So, you’ve rolled your sleeves up and you’re ready to dive in, ready to be an entrepreneur. That’s great!
Many people are eager to get started — just like you! — and we bet some of you are wondering, “How do I truly get started? What are some first steps?”
Or maybe you just got started on your entrepreneurial journey a little while ago. You’re already in the daily grind, hustling, trying to strike a good work-life balance and avoid burnout.
You could sure use some insightful words of wisdom right about now. Fear not. We’ve got you covered.
There’s no secret formula, no magic trick.
Some people are, for lack of a better term, “born” entrepreneurs. They always had this “business” mindset, seemingly born into the hustle and follow it as if moving by instinct. It’s as if they were genetically designed for this very singular purpose. Sugar, spice, everything nice, and the special ingredient – chemical E (and no, we’re not talking the drug here…) – and boom! An entrepreneurial soul was born.
Others became entrepreneurs by accident. They grew up living an average life, experienced an average love, and set average goals. No shame in having them – heck, for some, living an average life is a privilege. But something happened along the way. These folks were thrust into situations or circumstances that catalyzed their change. And suddenly they blossomed into entrepreneurs. As late bloomers, these folks weren’t born into the entrepreneurial lifestyle, but rather their life experience shaped and led them to it.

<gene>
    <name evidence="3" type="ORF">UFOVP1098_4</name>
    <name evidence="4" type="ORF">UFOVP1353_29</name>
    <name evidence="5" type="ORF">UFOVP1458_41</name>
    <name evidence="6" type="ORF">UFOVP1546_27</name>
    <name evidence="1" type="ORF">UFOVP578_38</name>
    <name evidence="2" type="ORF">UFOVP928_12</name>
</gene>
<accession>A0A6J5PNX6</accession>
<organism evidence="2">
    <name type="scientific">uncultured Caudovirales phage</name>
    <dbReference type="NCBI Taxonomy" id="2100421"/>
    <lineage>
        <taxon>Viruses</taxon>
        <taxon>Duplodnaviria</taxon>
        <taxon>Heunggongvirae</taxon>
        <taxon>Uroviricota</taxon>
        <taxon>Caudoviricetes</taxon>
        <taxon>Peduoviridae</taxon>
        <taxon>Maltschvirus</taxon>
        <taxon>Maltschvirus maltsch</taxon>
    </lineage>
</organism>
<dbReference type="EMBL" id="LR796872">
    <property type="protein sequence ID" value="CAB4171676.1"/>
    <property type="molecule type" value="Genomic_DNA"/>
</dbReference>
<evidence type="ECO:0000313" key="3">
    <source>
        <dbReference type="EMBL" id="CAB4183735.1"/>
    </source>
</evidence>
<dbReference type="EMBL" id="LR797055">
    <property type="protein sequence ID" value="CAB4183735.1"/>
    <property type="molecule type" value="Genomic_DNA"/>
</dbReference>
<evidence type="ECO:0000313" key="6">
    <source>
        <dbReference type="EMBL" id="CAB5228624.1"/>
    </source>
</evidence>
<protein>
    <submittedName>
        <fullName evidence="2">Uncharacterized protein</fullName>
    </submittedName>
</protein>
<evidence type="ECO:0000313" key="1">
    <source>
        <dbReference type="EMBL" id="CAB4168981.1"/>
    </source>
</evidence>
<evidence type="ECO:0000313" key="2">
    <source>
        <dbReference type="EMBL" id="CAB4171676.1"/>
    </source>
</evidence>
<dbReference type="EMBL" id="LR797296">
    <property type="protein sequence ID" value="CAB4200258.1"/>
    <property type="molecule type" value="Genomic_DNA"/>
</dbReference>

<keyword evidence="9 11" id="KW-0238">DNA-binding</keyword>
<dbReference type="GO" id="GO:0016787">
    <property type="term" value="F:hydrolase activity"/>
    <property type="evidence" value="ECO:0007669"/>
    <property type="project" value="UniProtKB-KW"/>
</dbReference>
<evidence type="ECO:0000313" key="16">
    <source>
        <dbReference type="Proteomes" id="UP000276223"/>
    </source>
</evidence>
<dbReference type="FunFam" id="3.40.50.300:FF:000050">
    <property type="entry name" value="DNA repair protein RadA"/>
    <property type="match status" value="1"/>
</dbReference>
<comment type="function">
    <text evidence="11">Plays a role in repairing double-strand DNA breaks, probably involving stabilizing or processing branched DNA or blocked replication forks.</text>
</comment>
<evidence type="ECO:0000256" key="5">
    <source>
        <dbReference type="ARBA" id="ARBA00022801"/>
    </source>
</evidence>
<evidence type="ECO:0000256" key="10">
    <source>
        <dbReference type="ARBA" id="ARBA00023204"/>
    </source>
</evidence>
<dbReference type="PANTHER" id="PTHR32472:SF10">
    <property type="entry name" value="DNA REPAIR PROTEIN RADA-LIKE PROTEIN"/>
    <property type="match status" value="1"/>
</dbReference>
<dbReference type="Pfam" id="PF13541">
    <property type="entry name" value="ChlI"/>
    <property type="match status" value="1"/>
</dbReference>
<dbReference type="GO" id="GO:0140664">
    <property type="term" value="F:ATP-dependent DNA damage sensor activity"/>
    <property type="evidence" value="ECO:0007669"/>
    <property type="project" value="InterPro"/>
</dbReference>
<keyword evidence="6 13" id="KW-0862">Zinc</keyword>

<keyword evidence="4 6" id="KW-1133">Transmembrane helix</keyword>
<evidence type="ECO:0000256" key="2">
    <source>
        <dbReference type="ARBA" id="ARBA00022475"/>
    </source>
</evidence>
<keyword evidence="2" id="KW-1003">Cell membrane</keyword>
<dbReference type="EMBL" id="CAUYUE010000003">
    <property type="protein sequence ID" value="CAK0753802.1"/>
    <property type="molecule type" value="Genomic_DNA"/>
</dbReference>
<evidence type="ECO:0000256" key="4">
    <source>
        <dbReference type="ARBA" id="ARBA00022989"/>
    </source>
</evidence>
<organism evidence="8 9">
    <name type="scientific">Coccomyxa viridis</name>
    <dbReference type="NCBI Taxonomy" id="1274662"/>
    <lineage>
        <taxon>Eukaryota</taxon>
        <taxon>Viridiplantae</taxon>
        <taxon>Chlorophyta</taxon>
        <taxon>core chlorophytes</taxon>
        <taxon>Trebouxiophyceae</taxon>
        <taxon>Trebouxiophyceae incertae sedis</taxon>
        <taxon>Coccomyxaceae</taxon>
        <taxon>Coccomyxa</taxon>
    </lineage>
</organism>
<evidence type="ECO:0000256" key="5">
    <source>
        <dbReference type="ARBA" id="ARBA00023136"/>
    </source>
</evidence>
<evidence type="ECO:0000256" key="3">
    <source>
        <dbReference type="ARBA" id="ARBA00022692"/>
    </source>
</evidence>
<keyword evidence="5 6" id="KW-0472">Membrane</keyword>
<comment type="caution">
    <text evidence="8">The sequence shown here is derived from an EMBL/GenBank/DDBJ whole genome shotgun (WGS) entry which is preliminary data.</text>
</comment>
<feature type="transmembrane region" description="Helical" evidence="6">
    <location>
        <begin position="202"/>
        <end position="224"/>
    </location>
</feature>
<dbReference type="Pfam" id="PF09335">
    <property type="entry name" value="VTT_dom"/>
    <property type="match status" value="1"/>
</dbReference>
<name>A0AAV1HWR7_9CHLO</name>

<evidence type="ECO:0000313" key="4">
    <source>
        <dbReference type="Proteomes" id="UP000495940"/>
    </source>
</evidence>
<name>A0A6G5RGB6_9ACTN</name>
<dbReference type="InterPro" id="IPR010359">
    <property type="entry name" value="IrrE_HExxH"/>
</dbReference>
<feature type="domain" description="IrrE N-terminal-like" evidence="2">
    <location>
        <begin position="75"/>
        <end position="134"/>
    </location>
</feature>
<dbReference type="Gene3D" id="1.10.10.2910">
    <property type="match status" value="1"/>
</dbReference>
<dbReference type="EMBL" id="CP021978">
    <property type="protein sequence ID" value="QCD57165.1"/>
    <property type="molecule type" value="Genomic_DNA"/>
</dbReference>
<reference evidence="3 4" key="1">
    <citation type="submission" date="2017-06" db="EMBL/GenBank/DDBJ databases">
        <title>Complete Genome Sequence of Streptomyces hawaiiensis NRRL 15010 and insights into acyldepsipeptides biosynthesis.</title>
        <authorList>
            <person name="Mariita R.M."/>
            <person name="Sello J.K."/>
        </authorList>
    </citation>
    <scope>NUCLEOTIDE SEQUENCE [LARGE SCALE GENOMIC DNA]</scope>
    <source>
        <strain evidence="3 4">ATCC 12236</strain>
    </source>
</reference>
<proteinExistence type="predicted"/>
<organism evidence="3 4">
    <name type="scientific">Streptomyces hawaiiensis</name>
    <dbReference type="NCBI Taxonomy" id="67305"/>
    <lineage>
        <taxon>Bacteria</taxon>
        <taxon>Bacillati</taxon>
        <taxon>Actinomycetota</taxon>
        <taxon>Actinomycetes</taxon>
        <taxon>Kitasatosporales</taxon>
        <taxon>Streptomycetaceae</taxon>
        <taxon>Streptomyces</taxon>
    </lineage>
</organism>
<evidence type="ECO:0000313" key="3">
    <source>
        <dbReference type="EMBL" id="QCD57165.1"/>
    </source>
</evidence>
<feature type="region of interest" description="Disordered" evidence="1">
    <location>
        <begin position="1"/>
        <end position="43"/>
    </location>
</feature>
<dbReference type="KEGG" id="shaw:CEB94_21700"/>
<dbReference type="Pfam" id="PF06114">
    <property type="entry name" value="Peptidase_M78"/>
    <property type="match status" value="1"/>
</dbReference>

The third bunch simply couldn’t accept the world as is. They couldn’t fit or didn’t want to conform into society’s work norms. We all know the western world ideal fairly well: go to college, get an entry-level job at some large company, move up the ranks, end up in some middle management tier, retire and spend the golden years golfing. But there are some people out there not content to just help corporations get bigger and wealthier, and they have other ideas on how they define work success for themselves. Those individuals had no other choice but to become entrepreneurs, and set out to carve their own path.
“When I was in college I would go to a local pizzeria, and instead of doing what the all other kids were doing, which is just chowing down on pizza, I literally would write a business plan for them. And I would come up with all these different ideas for — if I owned this pizzeria, what would I do differently?”
Tom shares more words of wisdom in the podcast episode, and some solid insight nuggets for all things entrepreneurial.
In a nutshell, you should really focus on a few key truths to help you along the way.
ONE: people become entrepreneurs because of many different reasons. Every entrepreneur’s story is different and as nuanced as the person behind it.
TWO: no matter who you are or where you come from, you’re going to go through the same challenges just like everyone else. You’re going to worry. A lot. You’re going to overthink and overanalyze. A lot. And that’s OK — just don’t let it deter you from your vision.